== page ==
Over a year before he'll return to theaters in his own solo film, Marvel's new Spider-Man made his big-screen debut in Captain America: Civil War. Tony Stark makes a house call to Queens to recruit 15-year-old Peter Parker (Tom Holland) to his side in the Sokovia Accords struggle and to charm Peter's protective Aunt May (Marisa Tomei). Tony gets his flirt on with May, which could be read as a disarming tactic to easier extricate Peter if Tony also hadn't recently broken up with long-time love interest Pepper Potts. Robert Downey Jr. has been confirmed to appear as Tony in 2017's Spider-Man: Homecoming so could his aesthetic interest in Aunt May blossom into something more? A superhero romancing a civilian woman isn't anything revolutionary, unless you consider the usual love interest demographic. Tomei and Downey Jr. are exactly the same age, making an Aunt May/Tony Stark love connection a step in the right direction for gender equality onscreen.
In 2013, Vulture shared a few infuriating graphs reflecting the findings of the site's deep dive into the age gap between male movie leads and their female counterparts. Vulture tracked plotted the ages of the love interests of stars like Denzel Washington, Tom Hanks, and Brad Pitt, noting that as the male actors aged, the female actors they pretended to romance stayed suspended in time. Consider Johnny Depp at 27, opposite a 19-year-old Winona Ryder in Edward Scissorhands, and then at 48, paired with 24-year-old Bella Heathcoate in Dark Shadows. Liam Neeson, meanwhile, has spent the last 10 years primarily acting opposite leading ladies who are at least 14 years his junior at the time of filming. Comparisons like these support the anecdotal evidence of female actors who've publicly spoken about the scarcity of roles for women over 40, like Sally Field or Susan Sarandon.
So it's refreshing to see that Tomei and Downey Jr., both 51, get to play romantic interests — although I admit that at first, I wasn't so thrilled. When I first heard that Tomei would be playing Aunt May, I couldn't help comparing her to Rosemary Harris, who was 74 when she played the guardian of Tobey Maguire's Peter Parker in the 2002 Spider-Man film. Isn't aging down Aunt May a step in the wrong direction? That's all relative, though, and statistics like the ones in the Vulture piece prove that female actors of Tomei's age aren't exactly swimming in offers for fun and meaty roles, either. If Aunt May were inexplicably 25, that would be a different story, but a 51-year-old Aunt May makes for a suitable love interest to Tony.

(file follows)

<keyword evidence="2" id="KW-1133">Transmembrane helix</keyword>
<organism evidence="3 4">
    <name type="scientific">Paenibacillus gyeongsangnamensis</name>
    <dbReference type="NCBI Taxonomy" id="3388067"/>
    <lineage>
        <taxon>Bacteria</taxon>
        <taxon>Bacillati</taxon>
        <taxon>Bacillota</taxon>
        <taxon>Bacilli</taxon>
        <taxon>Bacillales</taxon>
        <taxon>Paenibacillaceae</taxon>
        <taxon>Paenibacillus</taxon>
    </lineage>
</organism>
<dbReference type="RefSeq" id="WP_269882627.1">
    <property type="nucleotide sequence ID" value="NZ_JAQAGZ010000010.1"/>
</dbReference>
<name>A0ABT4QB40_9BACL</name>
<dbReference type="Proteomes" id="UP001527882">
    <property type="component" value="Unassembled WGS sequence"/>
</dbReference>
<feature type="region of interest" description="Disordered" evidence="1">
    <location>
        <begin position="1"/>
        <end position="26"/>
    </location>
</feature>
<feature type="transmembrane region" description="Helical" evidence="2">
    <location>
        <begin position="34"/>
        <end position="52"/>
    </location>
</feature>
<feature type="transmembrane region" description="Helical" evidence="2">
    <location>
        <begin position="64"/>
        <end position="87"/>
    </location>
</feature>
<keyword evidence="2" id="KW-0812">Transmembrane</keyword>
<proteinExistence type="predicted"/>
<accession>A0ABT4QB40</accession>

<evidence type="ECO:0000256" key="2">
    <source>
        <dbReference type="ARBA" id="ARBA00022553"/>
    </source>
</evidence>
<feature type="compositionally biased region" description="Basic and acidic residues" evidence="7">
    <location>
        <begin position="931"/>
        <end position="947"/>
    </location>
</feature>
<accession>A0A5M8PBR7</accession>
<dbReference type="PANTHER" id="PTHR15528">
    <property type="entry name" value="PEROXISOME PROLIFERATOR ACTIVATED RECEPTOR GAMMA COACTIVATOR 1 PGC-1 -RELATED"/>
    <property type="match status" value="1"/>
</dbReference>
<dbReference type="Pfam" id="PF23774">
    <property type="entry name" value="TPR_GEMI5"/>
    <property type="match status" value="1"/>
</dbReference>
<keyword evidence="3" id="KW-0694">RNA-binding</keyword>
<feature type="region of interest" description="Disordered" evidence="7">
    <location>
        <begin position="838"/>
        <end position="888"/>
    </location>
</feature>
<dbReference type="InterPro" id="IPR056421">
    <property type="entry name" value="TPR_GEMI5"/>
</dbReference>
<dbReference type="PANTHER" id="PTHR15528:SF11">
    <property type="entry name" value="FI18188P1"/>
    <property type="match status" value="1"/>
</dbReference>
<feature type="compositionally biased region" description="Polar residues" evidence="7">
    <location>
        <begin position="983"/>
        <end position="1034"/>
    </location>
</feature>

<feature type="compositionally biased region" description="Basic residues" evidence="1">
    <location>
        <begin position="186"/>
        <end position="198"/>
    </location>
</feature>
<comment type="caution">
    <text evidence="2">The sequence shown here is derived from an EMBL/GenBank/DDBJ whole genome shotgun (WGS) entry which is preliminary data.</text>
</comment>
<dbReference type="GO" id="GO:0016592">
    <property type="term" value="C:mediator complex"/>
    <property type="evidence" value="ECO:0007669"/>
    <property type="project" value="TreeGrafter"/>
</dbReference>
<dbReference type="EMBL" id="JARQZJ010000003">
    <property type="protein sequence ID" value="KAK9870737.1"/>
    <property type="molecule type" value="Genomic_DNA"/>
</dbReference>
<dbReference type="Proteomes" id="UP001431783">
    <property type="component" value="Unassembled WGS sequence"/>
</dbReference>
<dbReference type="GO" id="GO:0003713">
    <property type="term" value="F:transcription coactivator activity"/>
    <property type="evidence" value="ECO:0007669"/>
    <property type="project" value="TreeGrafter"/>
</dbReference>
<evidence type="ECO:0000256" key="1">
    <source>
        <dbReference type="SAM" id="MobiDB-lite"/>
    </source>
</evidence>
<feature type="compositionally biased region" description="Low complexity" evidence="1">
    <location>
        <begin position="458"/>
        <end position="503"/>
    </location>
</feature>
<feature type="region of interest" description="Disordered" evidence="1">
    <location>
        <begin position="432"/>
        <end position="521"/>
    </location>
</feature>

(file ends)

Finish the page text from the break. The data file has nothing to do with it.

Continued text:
Don't get me wrong: I'm still hoping that Gwyneth Paltrow (43, for the record) returns to Marvel someday and that Pepper and Tony reunite. But I'm also all for Tony pursuing an age-appropriate Aunt May in Homecoming, or even better: the other way around. Anyway, I'm counting any scenes Downey Jr. and Tomei share in any upcoming Marvel films as an alternate universe sequel to their 1994 romantic comedy, Only You.
When the age gap between the male and female halves of major movie couples is so consistently wide, a relationship between Tony Stark and the MCU's new Aunt May is a strong and long overdue statement.
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